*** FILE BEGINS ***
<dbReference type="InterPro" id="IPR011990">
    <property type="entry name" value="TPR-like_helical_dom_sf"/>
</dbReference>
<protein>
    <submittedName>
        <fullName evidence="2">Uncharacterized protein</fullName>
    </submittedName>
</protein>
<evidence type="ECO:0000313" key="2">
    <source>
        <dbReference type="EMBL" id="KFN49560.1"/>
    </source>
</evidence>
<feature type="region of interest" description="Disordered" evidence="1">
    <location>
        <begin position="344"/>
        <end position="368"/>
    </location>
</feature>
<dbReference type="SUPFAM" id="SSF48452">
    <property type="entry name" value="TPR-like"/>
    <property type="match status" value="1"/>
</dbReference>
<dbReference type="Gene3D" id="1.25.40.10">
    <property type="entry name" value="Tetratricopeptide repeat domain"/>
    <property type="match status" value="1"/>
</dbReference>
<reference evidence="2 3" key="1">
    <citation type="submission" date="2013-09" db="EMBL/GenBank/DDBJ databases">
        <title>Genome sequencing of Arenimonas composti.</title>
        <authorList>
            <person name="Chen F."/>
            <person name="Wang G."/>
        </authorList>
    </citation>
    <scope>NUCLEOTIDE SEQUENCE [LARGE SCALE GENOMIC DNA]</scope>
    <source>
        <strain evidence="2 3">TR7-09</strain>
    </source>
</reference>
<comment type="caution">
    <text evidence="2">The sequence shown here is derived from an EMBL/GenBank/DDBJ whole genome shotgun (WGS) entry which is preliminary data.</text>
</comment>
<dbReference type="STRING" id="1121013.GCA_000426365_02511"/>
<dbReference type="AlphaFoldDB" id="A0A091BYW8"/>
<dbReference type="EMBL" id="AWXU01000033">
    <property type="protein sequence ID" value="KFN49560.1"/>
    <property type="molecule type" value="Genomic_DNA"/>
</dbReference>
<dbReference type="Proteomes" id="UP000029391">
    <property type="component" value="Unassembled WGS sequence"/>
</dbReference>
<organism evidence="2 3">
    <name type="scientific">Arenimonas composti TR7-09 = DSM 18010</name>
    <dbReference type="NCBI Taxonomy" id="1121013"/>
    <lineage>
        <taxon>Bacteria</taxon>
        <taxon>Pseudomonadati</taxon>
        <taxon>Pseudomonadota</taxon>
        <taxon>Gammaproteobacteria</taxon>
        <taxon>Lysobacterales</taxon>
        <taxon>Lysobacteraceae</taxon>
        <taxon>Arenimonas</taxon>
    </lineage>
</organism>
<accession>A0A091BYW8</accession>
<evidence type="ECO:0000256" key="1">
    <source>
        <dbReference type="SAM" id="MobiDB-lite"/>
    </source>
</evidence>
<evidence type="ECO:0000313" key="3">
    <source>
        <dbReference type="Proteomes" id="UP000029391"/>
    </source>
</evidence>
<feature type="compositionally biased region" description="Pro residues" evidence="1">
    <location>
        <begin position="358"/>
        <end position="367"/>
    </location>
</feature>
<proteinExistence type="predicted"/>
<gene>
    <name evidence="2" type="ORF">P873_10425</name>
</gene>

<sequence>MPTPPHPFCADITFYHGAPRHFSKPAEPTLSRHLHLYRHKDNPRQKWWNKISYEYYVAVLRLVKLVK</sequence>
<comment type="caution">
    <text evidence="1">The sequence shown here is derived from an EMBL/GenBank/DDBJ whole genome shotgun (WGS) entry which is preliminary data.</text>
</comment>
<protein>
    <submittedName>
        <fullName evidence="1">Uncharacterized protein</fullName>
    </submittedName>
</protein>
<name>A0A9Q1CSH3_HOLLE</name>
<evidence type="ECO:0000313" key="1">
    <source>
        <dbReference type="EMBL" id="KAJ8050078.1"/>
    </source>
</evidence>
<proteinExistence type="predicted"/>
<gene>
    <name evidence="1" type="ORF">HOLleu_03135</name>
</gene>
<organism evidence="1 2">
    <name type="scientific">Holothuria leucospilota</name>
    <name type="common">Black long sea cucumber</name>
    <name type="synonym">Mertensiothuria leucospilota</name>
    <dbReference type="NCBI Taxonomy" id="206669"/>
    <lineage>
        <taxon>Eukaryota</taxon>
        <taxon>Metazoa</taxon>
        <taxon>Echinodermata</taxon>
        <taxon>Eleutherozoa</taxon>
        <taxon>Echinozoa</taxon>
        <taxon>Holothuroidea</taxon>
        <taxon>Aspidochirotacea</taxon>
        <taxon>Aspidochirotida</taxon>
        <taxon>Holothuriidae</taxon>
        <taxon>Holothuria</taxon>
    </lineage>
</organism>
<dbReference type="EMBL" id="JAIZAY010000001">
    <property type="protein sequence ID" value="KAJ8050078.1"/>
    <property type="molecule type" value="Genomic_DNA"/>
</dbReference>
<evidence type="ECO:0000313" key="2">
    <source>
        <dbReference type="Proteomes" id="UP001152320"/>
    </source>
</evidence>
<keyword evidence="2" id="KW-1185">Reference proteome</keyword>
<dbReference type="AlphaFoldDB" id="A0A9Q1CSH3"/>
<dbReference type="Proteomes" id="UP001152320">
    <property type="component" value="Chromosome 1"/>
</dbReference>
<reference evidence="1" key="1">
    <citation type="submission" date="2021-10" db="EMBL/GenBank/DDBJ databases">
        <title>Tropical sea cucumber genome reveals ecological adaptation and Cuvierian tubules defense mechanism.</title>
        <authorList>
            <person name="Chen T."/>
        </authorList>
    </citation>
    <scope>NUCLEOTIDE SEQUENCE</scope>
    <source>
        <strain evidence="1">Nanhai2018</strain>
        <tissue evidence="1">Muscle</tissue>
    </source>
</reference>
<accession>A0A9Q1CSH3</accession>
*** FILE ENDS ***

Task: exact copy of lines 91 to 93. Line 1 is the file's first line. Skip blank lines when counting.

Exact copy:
<protein>
    <submittedName>
        <fullName evidence="1">Uncharacterized protein</fullName>